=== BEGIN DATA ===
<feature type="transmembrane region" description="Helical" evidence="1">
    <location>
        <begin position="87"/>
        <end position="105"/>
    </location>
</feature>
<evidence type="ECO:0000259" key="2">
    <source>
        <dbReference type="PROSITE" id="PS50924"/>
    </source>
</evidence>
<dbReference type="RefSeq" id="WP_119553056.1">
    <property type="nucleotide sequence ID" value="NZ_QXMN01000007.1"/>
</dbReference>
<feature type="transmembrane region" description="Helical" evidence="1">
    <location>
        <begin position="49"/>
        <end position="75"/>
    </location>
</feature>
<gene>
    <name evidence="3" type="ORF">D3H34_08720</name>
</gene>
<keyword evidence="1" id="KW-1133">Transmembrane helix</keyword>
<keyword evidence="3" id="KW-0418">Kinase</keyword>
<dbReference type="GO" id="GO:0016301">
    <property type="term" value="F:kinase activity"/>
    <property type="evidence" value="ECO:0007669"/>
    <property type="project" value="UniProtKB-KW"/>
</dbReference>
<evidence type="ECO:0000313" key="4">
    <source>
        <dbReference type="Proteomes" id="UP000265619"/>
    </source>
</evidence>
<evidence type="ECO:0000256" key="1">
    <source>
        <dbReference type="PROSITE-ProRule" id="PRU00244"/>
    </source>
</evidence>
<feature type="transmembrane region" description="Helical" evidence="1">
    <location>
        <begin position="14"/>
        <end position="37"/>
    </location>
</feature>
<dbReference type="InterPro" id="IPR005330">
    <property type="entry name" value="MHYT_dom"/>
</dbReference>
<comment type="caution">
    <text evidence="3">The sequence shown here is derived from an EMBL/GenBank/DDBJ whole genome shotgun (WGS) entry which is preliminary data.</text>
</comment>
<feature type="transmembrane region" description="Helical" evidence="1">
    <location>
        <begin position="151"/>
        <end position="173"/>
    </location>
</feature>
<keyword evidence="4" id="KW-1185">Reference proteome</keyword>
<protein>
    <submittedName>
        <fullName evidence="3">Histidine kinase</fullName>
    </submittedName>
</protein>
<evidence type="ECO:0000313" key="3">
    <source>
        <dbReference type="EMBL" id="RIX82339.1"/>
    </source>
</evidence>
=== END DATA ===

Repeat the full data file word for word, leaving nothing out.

<feature type="transmembrane region" description="Helical" evidence="1">
    <location>
        <begin position="87"/>
        <end position="105"/>
    </location>
</feature>
<evidence type="ECO:0000259" key="2">
    <source>
        <dbReference type="PROSITE" id="PS50924"/>
    </source>
</evidence>
<dbReference type="RefSeq" id="WP_119553056.1">
    <property type="nucleotide sequence ID" value="NZ_QXMN01000007.1"/>
</dbReference>
<feature type="transmembrane region" description="Helical" evidence="1">
    <location>
        <begin position="49"/>
        <end position="75"/>
    </location>
</feature>
<gene>
    <name evidence="3" type="ORF">D3H34_08720</name>
</gene>
<keyword evidence="1" id="KW-1133">Transmembrane helix</keyword>
<keyword evidence="3" id="KW-0418">Kinase</keyword>
<dbReference type="GO" id="GO:0016301">
    <property type="term" value="F:kinase activity"/>
    <property type="evidence" value="ECO:0007669"/>
    <property type="project" value="UniProtKB-KW"/>
</dbReference>
<evidence type="ECO:0000313" key="4">
    <source>
        <dbReference type="Proteomes" id="UP000265619"/>
    </source>
</evidence>
<evidence type="ECO:0000256" key="1">
    <source>
        <dbReference type="PROSITE-ProRule" id="PRU00244"/>
    </source>
</evidence>
<feature type="transmembrane region" description="Helical" evidence="1">
    <location>
        <begin position="14"/>
        <end position="37"/>
    </location>
</feature>
<dbReference type="InterPro" id="IPR005330">
    <property type="entry name" value="MHYT_dom"/>
</dbReference>
<comment type="caution">
    <text evidence="3">The sequence shown here is derived from an EMBL/GenBank/DDBJ whole genome shotgun (WGS) entry which is preliminary data.</text>
</comment>
<feature type="transmembrane region" description="Helical" evidence="1">
    <location>
        <begin position="151"/>
        <end position="173"/>
    </location>
</feature>
<keyword evidence="4" id="KW-1185">Reference proteome</keyword>
<protein>
    <submittedName>
        <fullName evidence="3">Histidine kinase</fullName>
    </submittedName>
</protein>
<evidence type="ECO:0000313" key="3">
    <source>
        <dbReference type="EMBL" id="RIX82339.1"/>
    </source>
</evidence>